We all love the beach (ok at least most of us do). I love the concept of splashing around, making sand castles with my daughter, ice-creams and burying ourselves in the sand so that only our heads stick out. I love the whole thing. In the part of the world that I am from it is peak summer, all the more reason to hit the cold waters of the beach. Each year even it is for just once we make it a point to hit the beach.
One thing that everyone likes to do on a weekend trip is to shoot images. When I look back at the pictures from the old albums, camera skills wasn’t something that the photographers could boast (whoever were the ones responsible for those images). Images of me and my sister looking straight at the sun with squinting eyes, washed out backgrounds, stark shadows, tilted horizons and bizarre compositions that a critic would find hard to explain are galore.
To be honest not many amateurs know the exact technique to make great beach photos. In this article I have tried to explain a few of the techniques that you can use.
- Never shoot with the sun behind you – never shoot with the sun behind you, unless of course it is very early in the morning. You will always get squinting eyes and deep shadows, none of them are good for your images. Find some shade which you can use to create a better, more uniformly exposed image.
- Shooting at early morning – When shooting at the crack of dawn, especially scenes where you wish to incorporate the background while your significant other poses for you, you will find that the background is bright whereas the subject is completely silhouetted. Though this is ok for silhouette photography (that is if you have done it knowingly) it isn’t for any other type of photos. Use a flash. The pop-up flash will do. Just take off the lens hood, set the flash on fill-flash mode and take the shot. In some cameras there is an ambient lighting mode. That mode takes into account the background light.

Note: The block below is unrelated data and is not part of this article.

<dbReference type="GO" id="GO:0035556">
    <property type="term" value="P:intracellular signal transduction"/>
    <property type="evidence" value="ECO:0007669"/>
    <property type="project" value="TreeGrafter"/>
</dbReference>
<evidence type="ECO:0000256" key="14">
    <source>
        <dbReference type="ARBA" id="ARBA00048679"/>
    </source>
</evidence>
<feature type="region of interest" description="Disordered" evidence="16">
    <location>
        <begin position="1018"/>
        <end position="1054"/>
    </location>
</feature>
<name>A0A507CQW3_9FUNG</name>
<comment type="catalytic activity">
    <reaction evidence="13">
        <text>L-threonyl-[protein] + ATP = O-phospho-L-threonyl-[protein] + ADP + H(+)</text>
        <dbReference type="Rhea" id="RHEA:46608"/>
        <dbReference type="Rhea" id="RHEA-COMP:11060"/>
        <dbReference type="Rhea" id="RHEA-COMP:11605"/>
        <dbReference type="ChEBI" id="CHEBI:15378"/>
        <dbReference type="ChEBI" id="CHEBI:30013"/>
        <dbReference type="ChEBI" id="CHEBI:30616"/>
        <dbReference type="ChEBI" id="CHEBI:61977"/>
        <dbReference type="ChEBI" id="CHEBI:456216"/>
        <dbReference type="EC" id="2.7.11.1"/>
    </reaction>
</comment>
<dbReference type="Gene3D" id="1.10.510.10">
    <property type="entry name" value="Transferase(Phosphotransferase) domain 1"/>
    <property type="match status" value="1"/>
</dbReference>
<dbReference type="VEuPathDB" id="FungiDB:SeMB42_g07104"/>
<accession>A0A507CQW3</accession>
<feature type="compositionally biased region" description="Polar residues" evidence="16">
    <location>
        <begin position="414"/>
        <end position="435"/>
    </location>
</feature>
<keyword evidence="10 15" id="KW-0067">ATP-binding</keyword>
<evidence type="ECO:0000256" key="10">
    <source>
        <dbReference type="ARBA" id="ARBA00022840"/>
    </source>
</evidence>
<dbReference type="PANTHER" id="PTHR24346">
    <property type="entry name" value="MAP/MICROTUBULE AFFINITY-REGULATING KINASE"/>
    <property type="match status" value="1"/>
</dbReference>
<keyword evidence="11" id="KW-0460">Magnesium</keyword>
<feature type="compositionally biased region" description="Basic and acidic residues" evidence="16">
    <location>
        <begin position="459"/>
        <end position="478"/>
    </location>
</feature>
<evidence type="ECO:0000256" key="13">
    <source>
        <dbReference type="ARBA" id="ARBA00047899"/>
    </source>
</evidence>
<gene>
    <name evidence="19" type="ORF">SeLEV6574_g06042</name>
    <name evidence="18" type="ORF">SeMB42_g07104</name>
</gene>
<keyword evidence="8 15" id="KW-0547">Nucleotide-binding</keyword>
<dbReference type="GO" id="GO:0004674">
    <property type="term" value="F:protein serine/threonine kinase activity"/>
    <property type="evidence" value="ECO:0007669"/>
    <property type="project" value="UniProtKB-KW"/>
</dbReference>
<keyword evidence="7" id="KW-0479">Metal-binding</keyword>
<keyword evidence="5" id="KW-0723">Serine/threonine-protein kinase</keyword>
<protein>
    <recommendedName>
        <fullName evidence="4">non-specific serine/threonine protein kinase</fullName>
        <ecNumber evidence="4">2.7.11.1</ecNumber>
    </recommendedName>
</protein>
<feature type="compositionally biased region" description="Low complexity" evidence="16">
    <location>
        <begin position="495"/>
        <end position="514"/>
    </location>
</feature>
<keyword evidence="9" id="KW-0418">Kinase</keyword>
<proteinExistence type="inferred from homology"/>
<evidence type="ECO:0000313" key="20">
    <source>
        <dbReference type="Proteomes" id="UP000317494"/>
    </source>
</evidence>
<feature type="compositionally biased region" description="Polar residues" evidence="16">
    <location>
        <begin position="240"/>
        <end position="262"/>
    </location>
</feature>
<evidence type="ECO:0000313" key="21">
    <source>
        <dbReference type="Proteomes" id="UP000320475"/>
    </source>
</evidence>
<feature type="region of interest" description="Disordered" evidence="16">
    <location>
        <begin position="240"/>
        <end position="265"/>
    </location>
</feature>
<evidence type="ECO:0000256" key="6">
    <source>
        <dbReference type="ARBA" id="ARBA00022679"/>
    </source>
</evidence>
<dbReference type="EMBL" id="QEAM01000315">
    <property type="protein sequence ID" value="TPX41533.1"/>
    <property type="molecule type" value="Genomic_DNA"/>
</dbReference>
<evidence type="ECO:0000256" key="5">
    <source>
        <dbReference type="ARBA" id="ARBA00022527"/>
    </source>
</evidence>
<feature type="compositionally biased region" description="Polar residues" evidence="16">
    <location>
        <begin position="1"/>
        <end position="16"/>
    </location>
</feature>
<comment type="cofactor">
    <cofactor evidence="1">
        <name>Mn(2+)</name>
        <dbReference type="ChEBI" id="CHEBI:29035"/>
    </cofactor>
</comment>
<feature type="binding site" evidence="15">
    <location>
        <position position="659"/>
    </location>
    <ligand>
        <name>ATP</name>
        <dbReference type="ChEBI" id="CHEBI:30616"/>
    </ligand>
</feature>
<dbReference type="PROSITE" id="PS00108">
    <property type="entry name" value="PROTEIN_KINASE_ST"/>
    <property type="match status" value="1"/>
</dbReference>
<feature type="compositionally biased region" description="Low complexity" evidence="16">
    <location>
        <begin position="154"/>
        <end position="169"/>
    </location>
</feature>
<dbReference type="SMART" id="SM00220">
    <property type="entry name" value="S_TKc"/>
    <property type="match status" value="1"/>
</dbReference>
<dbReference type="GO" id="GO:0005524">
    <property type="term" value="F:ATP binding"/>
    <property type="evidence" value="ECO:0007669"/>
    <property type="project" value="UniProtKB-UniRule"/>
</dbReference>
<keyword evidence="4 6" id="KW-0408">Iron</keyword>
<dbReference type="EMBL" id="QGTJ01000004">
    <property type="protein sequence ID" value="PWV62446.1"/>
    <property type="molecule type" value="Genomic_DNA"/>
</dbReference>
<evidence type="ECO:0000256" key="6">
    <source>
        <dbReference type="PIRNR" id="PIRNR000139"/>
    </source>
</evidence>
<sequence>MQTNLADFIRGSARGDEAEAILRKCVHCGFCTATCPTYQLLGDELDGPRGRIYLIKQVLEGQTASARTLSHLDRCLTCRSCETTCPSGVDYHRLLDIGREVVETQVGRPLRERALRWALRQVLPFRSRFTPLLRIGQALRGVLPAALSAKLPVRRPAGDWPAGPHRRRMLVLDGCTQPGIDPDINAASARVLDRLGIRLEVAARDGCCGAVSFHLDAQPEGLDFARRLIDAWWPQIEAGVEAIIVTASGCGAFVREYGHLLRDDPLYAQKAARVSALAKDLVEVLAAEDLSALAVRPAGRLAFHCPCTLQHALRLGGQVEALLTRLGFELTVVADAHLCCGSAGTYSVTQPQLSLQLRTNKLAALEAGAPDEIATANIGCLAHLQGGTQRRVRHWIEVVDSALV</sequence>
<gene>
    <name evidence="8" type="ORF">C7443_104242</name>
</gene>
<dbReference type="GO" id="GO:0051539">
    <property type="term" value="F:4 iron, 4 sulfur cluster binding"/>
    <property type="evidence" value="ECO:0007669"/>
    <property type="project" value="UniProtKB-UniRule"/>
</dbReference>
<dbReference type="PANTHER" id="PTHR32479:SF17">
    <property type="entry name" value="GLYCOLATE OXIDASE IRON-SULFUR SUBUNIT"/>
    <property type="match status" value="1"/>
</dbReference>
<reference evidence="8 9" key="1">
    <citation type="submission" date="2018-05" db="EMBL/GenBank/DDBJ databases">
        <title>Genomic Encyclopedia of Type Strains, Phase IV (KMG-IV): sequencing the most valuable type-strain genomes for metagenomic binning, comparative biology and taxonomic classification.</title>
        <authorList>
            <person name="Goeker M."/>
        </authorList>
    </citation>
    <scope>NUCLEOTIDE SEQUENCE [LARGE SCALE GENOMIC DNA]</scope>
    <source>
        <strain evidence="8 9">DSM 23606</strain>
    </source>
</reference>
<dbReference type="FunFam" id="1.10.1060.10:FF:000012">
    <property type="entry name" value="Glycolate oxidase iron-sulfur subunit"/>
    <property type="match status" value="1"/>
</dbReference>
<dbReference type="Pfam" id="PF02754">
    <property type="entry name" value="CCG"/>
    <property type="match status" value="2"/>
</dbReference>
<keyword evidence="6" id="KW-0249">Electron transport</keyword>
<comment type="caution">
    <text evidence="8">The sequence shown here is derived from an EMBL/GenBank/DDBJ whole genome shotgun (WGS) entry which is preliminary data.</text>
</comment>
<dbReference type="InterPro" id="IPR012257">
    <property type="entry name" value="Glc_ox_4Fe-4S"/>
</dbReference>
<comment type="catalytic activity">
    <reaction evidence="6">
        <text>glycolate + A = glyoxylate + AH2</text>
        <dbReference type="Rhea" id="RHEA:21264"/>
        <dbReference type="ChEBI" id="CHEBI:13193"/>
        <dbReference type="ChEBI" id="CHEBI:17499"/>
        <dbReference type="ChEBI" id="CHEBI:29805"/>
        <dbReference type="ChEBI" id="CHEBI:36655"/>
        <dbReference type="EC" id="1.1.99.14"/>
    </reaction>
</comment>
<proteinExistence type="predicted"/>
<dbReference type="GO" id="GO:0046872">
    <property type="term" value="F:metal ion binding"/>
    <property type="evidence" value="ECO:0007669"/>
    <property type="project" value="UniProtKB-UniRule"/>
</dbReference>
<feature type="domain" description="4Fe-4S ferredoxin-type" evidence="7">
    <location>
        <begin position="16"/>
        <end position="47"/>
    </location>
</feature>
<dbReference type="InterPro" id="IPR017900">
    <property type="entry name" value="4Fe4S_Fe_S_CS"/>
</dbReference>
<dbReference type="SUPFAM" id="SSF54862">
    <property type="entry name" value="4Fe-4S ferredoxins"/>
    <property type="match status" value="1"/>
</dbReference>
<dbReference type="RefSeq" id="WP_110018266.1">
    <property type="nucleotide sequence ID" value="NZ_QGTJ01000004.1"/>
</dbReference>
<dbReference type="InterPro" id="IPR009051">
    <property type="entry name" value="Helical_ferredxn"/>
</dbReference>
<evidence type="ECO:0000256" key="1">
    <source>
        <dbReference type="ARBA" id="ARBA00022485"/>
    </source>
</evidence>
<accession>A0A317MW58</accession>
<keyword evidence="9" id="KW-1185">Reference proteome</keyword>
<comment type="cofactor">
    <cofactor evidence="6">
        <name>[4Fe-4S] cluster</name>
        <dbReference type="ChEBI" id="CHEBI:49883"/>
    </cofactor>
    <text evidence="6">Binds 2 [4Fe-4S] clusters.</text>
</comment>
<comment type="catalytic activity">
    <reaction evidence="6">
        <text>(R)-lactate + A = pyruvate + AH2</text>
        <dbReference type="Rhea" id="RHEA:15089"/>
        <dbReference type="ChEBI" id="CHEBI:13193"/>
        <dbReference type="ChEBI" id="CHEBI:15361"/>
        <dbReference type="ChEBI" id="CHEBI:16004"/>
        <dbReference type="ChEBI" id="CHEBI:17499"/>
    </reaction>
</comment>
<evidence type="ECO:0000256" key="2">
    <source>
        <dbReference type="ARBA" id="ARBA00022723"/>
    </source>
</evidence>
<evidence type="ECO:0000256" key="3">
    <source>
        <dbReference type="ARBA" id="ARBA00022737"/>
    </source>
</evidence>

- The early bird catches the portrait – while shooting portraits with the sun bearing upon your subject isn’t advisable, there is only one time when you can do this with good results and that is at the golden hour. The golden hour of the day is when the sun light travels almost parallel to the surface of the earth and casts a warm hue upon everything that it touches. This light is very soft and is ideal for portraits.
- Try for some unusual angles – Shoot right down from the level of the sand. Take care to use a small travel tripod so that the camera does not come in contact with the sand. Shoot from high up. The lifeguard’s post is a good idea. Change the angle around so that your images don’t look clichéd.
- Catch the rim lighting effect – Rim lighting is the halo effect that you see when your subjects are backlit. If you meter for the background your subjects will be under-exposed. You will need to meter for the subject’s face. Zoom in tight so that face takes up most of the frame. Use spot metering to accurately meter for the subject.
- Master the sunny 16 rule – The sunny 16 rule was devised by film photographers before LCD screens and other tools made us a lazy bunch. The rule is very effective even today. The best thing is it is easy to use. Let’s say you are on the beach and it’s sunny. Set your ISO to 100. The aperture should be set to f/16 (thus the name sunny 16). The final cog in the wheel is the shutter speed. Set that to 1 over the ISO, i.e., 1/100.Using the sunny 16 as a starting point of reference you can use varying combinations of shutter speed and aperture value to basically keep the same exposure.